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Chef De Bataillon
Major
Major
is a military rank of commissioned officer status, with corresponding ranks existing in many military forces throughout the world.Contents1 Background 2 Links to major ranks by country2.1 Insignia of air force majors 2.2 Insignia of army majors 2.3 Insignia of naval infantry majors3 Ranks equivalent to major by country 4 See also 5 ReferencesBackground[edit] When used unhyphenated, in conjunction with no other indicators, major is one rank senior to that of an army captain, and one rank subordinate or below the rank of lieutenant colonel
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Major (other)
Major
Major
is a military rank
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Flying Officer
Flying officer
Flying officer
(Fg Off in the RAF and IAF; FLGOFF in the RAAF; FGOFF in the RNZAF; formerly F/O in all services and still frequently in the RAF) is a junior commissioned rank in the Royal Air Force[1] and the air forces of many countries which have historical British influence. It is also sometimes used as the English translation of an equivalent rank in countries which have a non-English air force-specific rank structure. In these cases a Flying Officer usually ranks above pilot officer and immediately below flight lieutenant. It has a NATO
NATO
ranking code of OF-1 and is equivalent to a lieutenant in the British Army
British Army
or the Royal Marines
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Lieutenant Commander
Lieutenant
Lieutenant
commander (also hyphenated lieutenant-commander and abbreviated LCdr,[1] LCdr.[2] or LCDR[3][4]) is a commissioned officer rank in many navies. The rank is superior to a lieutenant and subordinate to a commander
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Commandant (rank)
Commandant (/ˌkɒmənˈdɑːnt/ or /ˌkɒmənˈdænt/) is a military or police rank. In the French, Spanish, Irish and Monegasque armed forces it is a rank equivalent to major. In South Africa for most of the second half of the 20th century, commandant was a rank equivalent to lieutenant-colonel.Contents1 Canada 2 Ireland 3 France 4 Spain 5 Latin America 6 South Africa 7 United Kingdom 8 References 9 See alsoCanada[edit] Commandant is the normal Canadian French-language term for the commanding officer of a mid-sized unit, such as a regiment or battalion, within the Canadian Forces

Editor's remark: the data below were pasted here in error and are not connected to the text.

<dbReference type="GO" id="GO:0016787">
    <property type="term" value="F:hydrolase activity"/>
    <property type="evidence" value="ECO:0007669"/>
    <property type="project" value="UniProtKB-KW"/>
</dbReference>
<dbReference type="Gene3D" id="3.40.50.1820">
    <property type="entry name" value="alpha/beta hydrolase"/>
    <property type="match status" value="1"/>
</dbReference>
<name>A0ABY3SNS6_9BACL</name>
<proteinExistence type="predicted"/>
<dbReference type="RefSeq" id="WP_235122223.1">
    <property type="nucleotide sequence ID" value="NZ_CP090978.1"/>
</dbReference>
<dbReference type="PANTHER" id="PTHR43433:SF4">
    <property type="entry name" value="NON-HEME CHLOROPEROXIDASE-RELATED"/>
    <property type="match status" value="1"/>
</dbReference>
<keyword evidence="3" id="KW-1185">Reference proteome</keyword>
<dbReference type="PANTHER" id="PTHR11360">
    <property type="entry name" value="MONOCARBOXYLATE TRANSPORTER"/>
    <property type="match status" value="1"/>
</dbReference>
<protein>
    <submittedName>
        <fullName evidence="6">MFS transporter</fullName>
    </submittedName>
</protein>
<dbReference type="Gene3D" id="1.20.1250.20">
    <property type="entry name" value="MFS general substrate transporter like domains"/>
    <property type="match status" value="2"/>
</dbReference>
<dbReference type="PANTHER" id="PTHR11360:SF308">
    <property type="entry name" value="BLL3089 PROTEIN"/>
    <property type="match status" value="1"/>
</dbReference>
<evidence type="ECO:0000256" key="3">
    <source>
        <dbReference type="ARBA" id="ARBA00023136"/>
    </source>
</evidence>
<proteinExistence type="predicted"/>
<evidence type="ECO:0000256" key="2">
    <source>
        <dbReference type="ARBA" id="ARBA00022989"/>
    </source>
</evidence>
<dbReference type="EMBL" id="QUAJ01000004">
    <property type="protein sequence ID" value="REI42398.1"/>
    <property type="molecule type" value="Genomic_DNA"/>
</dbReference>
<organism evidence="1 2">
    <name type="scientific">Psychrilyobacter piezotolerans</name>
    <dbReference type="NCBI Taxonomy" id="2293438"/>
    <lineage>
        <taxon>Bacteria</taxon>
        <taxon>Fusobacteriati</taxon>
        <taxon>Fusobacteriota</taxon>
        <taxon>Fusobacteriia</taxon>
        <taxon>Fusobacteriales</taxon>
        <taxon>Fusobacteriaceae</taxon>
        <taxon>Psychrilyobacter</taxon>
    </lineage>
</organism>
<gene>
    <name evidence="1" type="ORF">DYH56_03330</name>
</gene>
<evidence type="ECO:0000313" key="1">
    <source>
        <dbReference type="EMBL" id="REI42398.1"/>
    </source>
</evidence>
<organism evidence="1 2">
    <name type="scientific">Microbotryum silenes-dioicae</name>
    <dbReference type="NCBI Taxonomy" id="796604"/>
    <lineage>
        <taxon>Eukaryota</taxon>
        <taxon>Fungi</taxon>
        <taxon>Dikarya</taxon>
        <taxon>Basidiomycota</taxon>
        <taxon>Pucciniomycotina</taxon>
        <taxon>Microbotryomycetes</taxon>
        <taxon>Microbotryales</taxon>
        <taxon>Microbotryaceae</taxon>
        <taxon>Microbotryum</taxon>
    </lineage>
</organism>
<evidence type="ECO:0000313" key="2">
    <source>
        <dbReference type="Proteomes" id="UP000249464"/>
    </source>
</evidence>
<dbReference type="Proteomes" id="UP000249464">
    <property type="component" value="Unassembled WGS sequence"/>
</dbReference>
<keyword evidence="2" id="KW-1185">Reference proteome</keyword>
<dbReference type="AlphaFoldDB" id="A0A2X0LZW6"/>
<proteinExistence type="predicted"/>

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Squadron Leader
Squadron leader
Squadron leader
(Sqn Ldr in the RAF ; SQNLDR in the RAAF
RAAF
and RNZAF; formerly sometimes S/L in all services) is a commissioned rank in the Royal Air Force[1] and the air forces of many countries which have historical British influence. It is also sometimes used as the English translation of an equivalent rank in countries which have a non-English air force-specific rank structure. An air force squadron leader ranks above flight lieutenant and immediately below wing commander and it is the most junior of the senior officer ranks. The air force rank of squadron leader has a NATO ranking code of OF-3, equivalent to a lieutenant-commander in the Royal Navy
Royal Navy
or a major in the British Army
British Army
or the Royal Marines
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Lieutenant (navy)